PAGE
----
Ah I remember some of the nastiest viruses back in the day attaching themselves in the MBR (Master Boot Record) rendering most anti-virus software useless (as it sits on top of the OS).
Now it seems MBR infection is back in fashion for a new age of rootkits.
Security mavens have uncovered a new class of attacks that attach malware to the bowels of a hard drive, making it extremely hard to detect and even harder to remove.
The rootkit modifies a PC’s master boot record (MBR), which is the first sector of a storage device and is used to help a PC locate an operating system to boot after it is turned on. The result: the rootkit is running even before Windows loads. There have been more than 5,000 infections in less than a month, researchers say.
“Master boot record rootkits are able to subvert the Windows kernel before it loads, which gives it a distinct stealth advantage over rootkits that load while Windows is running,” said Matthew Richard, director of the rapid response team for iDefense, a security provider owned by VeriSign. “It gives it a great stealth mechanism that allows it to persist even after removal.” Such rootkits can even survive reinstallation of the operating system, he said.
Pretty stealthy and extremely sticky, time to be a little more wary. MBR infectors are extremely nasty and the majority of people won’t even know they are. Plus as they can subvert the Windows kernel before it even loads…it has a huge stealth advantage.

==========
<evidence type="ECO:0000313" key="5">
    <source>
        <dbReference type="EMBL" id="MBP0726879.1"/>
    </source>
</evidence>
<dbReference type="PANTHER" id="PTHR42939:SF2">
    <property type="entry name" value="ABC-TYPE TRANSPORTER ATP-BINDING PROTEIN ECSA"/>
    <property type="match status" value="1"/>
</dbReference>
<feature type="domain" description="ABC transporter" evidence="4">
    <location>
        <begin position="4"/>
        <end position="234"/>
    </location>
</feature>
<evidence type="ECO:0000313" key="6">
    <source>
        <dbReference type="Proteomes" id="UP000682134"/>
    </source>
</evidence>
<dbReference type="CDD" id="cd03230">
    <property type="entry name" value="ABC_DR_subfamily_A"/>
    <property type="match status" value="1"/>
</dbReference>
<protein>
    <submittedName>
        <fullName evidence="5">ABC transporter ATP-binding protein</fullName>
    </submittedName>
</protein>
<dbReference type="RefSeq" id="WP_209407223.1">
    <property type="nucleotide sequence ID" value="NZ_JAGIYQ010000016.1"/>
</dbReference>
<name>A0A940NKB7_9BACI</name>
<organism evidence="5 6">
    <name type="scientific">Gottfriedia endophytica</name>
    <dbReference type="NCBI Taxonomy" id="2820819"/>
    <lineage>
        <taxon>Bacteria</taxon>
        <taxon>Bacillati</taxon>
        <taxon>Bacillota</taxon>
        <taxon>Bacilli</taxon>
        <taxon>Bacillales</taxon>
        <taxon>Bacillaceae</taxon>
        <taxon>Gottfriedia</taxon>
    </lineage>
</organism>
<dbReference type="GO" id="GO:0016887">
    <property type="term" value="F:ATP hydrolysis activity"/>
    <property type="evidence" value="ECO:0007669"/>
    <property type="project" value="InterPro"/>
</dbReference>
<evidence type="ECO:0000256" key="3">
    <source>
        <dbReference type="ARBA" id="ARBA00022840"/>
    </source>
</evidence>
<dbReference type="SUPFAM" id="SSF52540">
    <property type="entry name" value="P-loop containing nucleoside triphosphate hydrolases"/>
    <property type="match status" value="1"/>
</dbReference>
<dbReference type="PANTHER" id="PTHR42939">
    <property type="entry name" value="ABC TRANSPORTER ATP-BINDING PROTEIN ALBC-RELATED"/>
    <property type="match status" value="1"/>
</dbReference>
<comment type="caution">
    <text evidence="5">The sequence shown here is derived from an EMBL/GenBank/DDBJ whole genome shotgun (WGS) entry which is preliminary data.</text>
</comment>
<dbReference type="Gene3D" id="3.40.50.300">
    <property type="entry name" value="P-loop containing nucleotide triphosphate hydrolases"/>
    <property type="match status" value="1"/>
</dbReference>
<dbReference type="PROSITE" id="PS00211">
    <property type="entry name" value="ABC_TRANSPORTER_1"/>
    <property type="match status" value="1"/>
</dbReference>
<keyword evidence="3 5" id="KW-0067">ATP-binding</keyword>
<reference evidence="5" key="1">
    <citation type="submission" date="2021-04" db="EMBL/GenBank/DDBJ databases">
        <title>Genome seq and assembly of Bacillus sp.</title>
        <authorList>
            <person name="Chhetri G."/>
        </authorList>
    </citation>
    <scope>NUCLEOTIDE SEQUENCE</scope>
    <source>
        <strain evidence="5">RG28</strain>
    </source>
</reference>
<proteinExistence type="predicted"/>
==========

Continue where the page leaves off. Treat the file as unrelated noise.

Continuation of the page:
The new rootkit is part of the arms race between security vendors and malware writers, he said. “We’re definitely making it harder and harder for the bad guys to do stuff to the operating system,” he said. They respond by attacking new parts of a PC.
Every version of Windows, including Vista, is vulnerable to the rootkit.
About 30,000 websites, mostly located in Europe, are actively trying to install the rootkit by exploiting users who have failed to install Windows updates, Richard says. There were 5,000 infections from December 12 to January 7. The rootkit is being spread by the same group responsible for distributing the Torpig banking Trojans, which are used to steal online banking credentials.
- McAfee detects the Trojan as StealthMBR (DAT 5204 or above) or StealthMBR!rootkit
- Symantec as Trojan.Mebroot or Boot.Mebroot
- Sophos uses name Troj/Mbroot-A
- Trend Micro uses the name TROJ_SINOWAL.AD
(Info from Securiteam)
A timeline is available from SANS here.
Source: The Register
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